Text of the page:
1. You are Odysseus, one of the premier warriors who fought at Troy. The Cyclops will prove a formidable opponent, but you will not shrink from a battle with him.

2. You are wily Odysseus, the inventor of the ruse of the Trojan Horse. The wit of the Cyclops is no match for yours; you can trick him into letting you leave.

3. You are patient Odysseus. Ten years at Troy, always missing Penelope and Telemachus, has taught you the value of patience. Another day or two to ensure your return seems a simple sacrifice.

If you choose to attack the Cyclops, turn to page 3.
If you choose to trick the Cyclops, turn to page 17.
If you choose to wait for your opportunity to escape, turn to page 86.

What choice will you make? Follow your fate here.

Tuesday, September 15, 2009

a.d. XVII Kal. Oct.

cum grano salis

Literal translation: with a grain of salt
More common meaning: with a little disbelief, not too seriously
In an English sentence: I took my friend’s boasting cum grano salis.

You treat something cum grano salis when it sounds a little too good to be true. Similarly, when you take something lightly instead of seriously, you are taking it cum grano salis.

From Elizabeth Heimbach's book Latin Everywhere, Everyday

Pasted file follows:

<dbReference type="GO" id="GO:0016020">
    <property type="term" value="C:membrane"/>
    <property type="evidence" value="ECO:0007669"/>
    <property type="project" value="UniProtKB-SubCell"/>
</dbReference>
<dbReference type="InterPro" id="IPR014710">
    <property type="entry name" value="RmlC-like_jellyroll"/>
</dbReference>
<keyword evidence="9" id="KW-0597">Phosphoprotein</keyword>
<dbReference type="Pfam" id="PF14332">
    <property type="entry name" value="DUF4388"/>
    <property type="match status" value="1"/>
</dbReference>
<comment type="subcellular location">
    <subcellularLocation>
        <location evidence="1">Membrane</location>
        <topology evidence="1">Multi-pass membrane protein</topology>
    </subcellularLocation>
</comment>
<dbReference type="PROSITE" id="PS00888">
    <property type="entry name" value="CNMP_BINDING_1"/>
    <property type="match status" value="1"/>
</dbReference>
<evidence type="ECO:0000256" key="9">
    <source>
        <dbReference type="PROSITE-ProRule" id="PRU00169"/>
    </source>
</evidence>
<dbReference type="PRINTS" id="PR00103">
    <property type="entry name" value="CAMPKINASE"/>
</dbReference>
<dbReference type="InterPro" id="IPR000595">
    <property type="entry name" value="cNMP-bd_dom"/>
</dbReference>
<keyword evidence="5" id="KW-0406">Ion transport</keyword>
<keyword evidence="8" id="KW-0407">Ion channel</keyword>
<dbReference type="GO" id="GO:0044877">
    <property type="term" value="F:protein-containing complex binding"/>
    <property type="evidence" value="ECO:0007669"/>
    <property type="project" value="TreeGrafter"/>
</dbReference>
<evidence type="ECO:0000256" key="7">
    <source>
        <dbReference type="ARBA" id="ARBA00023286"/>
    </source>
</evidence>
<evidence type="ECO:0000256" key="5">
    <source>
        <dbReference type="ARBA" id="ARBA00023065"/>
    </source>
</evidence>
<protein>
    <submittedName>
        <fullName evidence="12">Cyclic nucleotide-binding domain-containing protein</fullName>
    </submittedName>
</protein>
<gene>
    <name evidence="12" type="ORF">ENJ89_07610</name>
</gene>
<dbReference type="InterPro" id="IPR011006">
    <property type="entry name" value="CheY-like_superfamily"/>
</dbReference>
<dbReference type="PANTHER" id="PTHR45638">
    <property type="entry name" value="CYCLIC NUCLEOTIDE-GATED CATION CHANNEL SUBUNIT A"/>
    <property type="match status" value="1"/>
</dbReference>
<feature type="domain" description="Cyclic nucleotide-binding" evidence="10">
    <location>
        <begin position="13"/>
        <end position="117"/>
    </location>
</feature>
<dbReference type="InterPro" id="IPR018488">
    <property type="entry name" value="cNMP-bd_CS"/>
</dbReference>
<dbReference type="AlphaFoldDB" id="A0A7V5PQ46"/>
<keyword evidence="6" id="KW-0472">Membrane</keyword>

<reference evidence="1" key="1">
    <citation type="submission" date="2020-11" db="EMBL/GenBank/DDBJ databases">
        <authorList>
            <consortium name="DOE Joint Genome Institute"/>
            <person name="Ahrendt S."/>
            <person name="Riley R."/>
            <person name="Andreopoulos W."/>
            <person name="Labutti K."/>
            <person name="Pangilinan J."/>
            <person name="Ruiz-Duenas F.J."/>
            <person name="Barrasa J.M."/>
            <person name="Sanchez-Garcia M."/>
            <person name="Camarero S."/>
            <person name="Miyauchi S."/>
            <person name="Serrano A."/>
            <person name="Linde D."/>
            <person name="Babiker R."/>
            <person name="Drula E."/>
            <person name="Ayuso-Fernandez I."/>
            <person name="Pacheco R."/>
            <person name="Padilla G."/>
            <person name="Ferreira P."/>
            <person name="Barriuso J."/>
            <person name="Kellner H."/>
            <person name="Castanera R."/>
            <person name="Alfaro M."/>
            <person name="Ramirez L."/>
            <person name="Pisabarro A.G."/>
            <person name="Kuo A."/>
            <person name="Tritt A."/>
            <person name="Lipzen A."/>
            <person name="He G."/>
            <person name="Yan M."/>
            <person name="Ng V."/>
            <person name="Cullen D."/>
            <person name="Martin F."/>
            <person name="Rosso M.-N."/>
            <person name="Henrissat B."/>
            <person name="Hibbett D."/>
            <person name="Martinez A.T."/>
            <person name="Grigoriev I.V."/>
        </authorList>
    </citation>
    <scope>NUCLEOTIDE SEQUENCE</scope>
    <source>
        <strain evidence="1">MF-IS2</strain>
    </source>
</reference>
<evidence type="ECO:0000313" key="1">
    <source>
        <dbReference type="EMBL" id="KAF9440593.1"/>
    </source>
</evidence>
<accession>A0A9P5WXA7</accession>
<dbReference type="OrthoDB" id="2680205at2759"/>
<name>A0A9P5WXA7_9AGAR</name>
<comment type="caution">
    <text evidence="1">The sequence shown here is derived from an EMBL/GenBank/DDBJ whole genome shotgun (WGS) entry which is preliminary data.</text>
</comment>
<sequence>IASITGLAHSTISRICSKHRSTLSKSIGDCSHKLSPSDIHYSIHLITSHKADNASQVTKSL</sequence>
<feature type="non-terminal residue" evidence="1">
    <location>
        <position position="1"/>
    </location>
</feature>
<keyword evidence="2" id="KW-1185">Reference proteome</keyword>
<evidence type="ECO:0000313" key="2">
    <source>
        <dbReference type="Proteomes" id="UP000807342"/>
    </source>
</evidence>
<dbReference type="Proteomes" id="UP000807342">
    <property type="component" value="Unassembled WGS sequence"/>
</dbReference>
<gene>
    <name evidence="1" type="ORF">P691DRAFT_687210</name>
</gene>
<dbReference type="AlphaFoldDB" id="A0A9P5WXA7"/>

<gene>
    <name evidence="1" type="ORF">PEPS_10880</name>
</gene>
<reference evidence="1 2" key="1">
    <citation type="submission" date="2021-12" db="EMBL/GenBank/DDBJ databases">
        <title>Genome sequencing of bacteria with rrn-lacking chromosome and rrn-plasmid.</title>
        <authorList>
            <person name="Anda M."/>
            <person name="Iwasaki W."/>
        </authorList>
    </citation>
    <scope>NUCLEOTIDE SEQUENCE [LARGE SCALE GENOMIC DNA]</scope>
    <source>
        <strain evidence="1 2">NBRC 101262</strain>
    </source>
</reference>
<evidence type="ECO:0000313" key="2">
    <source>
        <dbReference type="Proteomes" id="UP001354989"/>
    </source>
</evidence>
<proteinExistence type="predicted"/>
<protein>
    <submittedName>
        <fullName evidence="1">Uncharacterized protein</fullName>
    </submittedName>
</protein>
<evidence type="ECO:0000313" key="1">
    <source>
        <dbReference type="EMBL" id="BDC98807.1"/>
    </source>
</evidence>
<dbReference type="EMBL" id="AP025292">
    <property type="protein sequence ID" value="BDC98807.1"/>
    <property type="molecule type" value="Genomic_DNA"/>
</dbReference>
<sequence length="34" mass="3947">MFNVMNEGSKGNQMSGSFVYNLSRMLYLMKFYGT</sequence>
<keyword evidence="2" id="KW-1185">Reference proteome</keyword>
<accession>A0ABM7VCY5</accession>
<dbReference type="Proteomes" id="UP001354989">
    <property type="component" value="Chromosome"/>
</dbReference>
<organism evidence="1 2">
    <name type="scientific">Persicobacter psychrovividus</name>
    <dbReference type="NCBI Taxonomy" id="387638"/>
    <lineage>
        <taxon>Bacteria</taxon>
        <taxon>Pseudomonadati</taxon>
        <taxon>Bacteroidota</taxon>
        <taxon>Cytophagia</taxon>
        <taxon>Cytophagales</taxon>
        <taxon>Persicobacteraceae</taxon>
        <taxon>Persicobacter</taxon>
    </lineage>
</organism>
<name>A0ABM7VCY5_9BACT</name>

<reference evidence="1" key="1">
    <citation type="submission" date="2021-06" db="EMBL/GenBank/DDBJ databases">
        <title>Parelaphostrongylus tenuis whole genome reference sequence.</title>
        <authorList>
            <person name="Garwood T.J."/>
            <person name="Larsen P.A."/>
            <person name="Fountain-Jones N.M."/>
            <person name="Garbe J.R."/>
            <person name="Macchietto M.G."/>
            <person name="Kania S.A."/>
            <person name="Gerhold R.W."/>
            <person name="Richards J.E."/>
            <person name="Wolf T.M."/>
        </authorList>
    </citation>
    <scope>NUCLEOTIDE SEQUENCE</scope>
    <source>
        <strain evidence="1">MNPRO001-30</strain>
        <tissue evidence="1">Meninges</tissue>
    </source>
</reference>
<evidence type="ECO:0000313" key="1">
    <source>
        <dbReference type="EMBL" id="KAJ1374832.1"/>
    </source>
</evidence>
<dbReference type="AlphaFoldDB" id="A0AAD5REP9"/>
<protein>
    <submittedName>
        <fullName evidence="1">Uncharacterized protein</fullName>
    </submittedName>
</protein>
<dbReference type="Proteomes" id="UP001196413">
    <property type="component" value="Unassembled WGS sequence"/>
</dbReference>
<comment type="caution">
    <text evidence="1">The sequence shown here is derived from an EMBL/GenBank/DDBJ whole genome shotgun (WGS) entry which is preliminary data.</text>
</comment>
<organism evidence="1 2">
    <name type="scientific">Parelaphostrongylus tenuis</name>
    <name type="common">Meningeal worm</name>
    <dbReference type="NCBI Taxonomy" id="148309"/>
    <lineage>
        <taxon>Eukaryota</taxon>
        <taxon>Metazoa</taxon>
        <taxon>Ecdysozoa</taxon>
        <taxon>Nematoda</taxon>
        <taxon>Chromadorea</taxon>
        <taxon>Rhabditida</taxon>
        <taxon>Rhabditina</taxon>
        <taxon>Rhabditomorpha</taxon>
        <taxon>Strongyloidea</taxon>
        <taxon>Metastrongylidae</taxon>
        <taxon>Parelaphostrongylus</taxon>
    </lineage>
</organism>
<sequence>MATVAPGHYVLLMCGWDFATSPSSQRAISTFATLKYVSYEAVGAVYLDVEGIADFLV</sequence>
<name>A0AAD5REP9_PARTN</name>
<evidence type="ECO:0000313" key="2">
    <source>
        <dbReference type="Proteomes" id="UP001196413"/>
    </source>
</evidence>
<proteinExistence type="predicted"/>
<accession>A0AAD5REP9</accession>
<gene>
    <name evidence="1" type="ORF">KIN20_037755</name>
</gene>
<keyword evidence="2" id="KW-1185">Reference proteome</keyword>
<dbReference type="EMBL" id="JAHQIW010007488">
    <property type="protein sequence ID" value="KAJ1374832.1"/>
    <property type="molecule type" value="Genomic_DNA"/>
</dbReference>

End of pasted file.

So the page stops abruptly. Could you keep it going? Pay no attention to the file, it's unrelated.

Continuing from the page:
Friday, September 11, 2009

a.d. III Id. Sep.

But Enkidu is resurrected quickly
to relieve his soul of fright
and sadly he asks Gilgamesh in tears:
"Oh brother, why would I dream that gods sat round to set my fate?"

From Danny Jackson's translation of The Epic of Gilgamesh.

Thursday, September 10, 2009

a.d. IV Id. Sep.


Obsequium amīcōs, vēritās odium parit.
“Indulgence produces friends, the truth hatred.” (Terence, The Woman of Andros, 68)

The Roman playwright Terence expressed this bitter observation about human nature.

From Latin for the New Millennium

Wednesday, September 09, 2009

a.d. V Id. Sep.

Novus rex, nova lex.
–Aesop's Fables

From Laura Gibbs' book, Aesop's Fables in Latin.

Friday, September 04, 2009

Non. Sep.

Oh, When the Saints Go Marching In

Cum intrant caelum sancti,
Cum intrant caelum sancti,
Annumerari in his velim,
Cum intrant caelum sancti.

Cum lucent caeli stellae…

Cum lucet lunae lumen…

Taken from Latine Cantemus and available on Carmina Popularia.

Thursday, September 03, 2009

pridie Non. Sep.